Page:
The priest’s bishop admonished him to “cease and desist,” but Catholic Church leaders didn’t pass that information along to authorities until six years later — and only then in response to a grand jury subpoena.
The Rev. David Poulson resigned from the diocese this past February, three months before he was charged with sexually abusing two boys.
Poulson’s case is an example of how abuse and cover-up continue to plague the Catholic Church, even after the issue first exploded into the national consciousness some 16 years ago in Boston. Since then, the church has vowed to make improvements and paid out billions of dollars of parishioners' tithes to victims.
In March, a Vatican tribunal found the archbishop of Guam, Anthony Apuron, guilty of “certain accusations” involving the sexual abuse of minors.
In July, Pope Francis accepted the resignation of retired Cardinal Theodore McCarrick, the former archbishop of Washington, D.C., who is alleged to have sexually abused a minor 47 years ago.
And in Pennsylvania, Poulson was one of the 301 predator priests identified in a sweeping grand jury report released Tuesday that detailed child sexual abuse in six Pennsylvania Catholic dioceses and religious leaders' efforts to cover it up. The investigation identified more than 1,000 victims.
“There is an entrenched infrastructure of secrecy in the Catholic Church that continues to reward concealment rather than disclosure,” said Co-Director Anne Barrett Doyle of BishopAccountablity.org, a group that collects data and researches sex abuse in the church.
Much remains hidden still about clergy sex abuse across the USA, she said. That is why the Catholic Church continues to struggle with it.
Most of Tuesday’s grand jury report, one of the most extensive public accountings of abuse within the Catholic Church to date, deals with events before the early 2000s. And the report points to promising signs in the past 16 years, saying victims “are no longer quite so invisible.”
The U.S. Conference of Catholic Bishops adopted the Charter for the Protection of Children and Young People in 2002. It set procedures for addressing allegations of clergy sexual abuse of minors and came in wake of The Boston Globe's investigation into priest abuse and the ensuing national crisis.
Still, the scandals and cover-ups have continued. In multiple states, the church has resisted efforts to reform statute-of-limitation laws to allow people abused as children, sometimes decades ago, to seek compensation through civil lawsuits.
"It prevents more victims if we get exposure," said Florida lawyer Michael Dolce, who is a child-sex-abuse survivor and advocated for Florida to repeal its statute of limitations for such crimes. "It raises the information in the community as a whole by exposing the secrecy."
The grand jury report and Pennsylvania Attorney General Josh Shapiro were critical of actions the church took since 2002:
• In 2002, a victim inspired by the revelation of abuse in the Boston Archdiocese reported that a priest in the Allentown Diocese abused her. The district attorney didn’t pursue a criminal case, citing the statute of limitations, and the diocese and its lawyer “attempted to undermine and discredit” the victim and her family, according to the grand jury report.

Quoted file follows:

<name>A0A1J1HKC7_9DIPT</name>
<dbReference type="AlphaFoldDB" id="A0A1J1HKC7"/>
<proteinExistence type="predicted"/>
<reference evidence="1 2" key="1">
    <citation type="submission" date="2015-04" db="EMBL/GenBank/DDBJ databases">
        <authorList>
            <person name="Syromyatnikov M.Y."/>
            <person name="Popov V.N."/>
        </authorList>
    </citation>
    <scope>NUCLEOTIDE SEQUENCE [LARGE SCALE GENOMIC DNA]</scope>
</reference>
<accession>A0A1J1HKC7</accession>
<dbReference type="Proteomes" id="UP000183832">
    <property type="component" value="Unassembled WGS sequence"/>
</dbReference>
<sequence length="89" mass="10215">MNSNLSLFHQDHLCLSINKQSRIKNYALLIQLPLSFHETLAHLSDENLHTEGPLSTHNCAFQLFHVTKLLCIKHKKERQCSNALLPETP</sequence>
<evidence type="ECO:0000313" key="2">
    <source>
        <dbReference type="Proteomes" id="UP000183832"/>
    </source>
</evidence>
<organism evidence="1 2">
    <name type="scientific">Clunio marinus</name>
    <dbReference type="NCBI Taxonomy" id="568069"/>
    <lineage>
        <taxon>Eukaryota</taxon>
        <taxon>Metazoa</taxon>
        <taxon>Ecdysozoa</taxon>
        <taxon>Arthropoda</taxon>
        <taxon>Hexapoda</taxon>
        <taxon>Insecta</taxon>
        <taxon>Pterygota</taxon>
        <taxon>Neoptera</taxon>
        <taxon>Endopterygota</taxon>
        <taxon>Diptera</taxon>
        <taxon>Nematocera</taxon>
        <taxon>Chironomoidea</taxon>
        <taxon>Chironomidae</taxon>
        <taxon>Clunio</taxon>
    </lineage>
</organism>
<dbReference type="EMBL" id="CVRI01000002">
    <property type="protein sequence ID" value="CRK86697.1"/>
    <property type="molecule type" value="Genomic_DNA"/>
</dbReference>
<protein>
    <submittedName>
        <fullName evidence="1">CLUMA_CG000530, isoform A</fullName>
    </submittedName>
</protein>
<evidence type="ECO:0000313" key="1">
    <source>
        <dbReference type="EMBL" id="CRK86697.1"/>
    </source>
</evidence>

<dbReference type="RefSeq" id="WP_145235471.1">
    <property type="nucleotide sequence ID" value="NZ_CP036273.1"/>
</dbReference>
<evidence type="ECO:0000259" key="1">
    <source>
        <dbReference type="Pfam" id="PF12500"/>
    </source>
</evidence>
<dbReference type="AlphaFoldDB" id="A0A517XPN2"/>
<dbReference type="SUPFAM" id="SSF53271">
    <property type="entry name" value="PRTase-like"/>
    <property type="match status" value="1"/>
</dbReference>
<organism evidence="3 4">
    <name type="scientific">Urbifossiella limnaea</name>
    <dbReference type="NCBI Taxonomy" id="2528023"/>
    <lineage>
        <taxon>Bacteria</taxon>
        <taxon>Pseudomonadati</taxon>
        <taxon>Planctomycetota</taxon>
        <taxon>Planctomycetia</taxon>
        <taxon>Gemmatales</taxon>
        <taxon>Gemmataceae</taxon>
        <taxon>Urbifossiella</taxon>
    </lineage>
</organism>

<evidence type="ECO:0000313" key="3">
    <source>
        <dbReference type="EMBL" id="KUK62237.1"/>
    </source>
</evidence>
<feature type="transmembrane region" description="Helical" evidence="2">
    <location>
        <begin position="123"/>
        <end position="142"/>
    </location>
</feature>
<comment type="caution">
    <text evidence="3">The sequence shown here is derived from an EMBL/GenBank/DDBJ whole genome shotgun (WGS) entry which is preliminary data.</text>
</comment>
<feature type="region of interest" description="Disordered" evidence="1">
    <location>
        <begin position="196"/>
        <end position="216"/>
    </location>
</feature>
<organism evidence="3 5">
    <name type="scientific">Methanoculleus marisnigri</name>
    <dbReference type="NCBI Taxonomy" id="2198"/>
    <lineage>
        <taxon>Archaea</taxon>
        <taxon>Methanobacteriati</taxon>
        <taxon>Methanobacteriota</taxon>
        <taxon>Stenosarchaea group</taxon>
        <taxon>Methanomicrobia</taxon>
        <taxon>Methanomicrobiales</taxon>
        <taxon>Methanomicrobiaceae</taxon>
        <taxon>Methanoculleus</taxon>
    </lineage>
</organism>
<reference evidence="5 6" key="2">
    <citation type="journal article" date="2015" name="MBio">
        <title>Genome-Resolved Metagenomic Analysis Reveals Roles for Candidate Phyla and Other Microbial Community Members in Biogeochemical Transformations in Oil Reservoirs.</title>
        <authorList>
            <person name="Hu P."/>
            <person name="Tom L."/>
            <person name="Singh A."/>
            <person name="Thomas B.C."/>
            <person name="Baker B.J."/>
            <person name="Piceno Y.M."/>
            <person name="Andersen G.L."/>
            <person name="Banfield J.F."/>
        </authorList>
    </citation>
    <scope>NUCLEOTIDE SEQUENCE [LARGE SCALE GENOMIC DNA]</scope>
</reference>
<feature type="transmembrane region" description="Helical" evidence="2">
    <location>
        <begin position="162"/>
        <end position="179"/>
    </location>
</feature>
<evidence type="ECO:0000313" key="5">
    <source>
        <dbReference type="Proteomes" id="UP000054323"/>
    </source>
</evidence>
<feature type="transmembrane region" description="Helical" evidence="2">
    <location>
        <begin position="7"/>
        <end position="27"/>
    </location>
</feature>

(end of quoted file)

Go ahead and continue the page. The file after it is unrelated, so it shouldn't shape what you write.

• In June 2002, the bishop in the Erie diocese wrote to a victim that he was shocked the victim would “go to the press directly rather than contact me regarding the past.”
• In 2013, the Greensburg diocese received email from a victim concerned after seeing photos of a priest on a parish website, even though the priest was dismissed from the church a decade earlier following multiple complaints of child sexual abuse.
• In 2014, Harrisburg Bishop Ronald Gainer wrote to the Vatican to recommend that one accused priest not be removed from the priesthood even though he was taken from active ministry. Gainer wrote that the priest should "be permitted to live out his remaining years in prayer and penance, without adding further anxiety or suffering to his situation, and without risking public knowledge of his crimes."
In a statement after the grand jury report, the Harrisburg diocese said the letter didn’t accurately represent the action taken and was not part of a cover-up.
“Only when they’ve been forced again into a corner are they doing the right thing,” state Rep. Mark Rozzi, a Pennsylvania legislator who testified before the grand jury as an abuse victim, said Wednesday in a radio interview.
Without the grand juries, “they would still be doing exactly what they have always done,” he said.
Hilary J. Scarsella, who studies sexual violence and trauma as a doctoral candidate in theological studies at Vanderbilt University in Nashville, Tennessee, said the church needs to put concerted energy into an external, independent analysis of what has enabled this problem for so long and then systematically clean it up.
“I think at this point I think the Catholic Church has shown itself to be incapable and untrustworthy of managing this problem on its own,” Scarsella said. “They need outside folks to come in and they need to be accountable to victim-centered experts to help them deal with this.”
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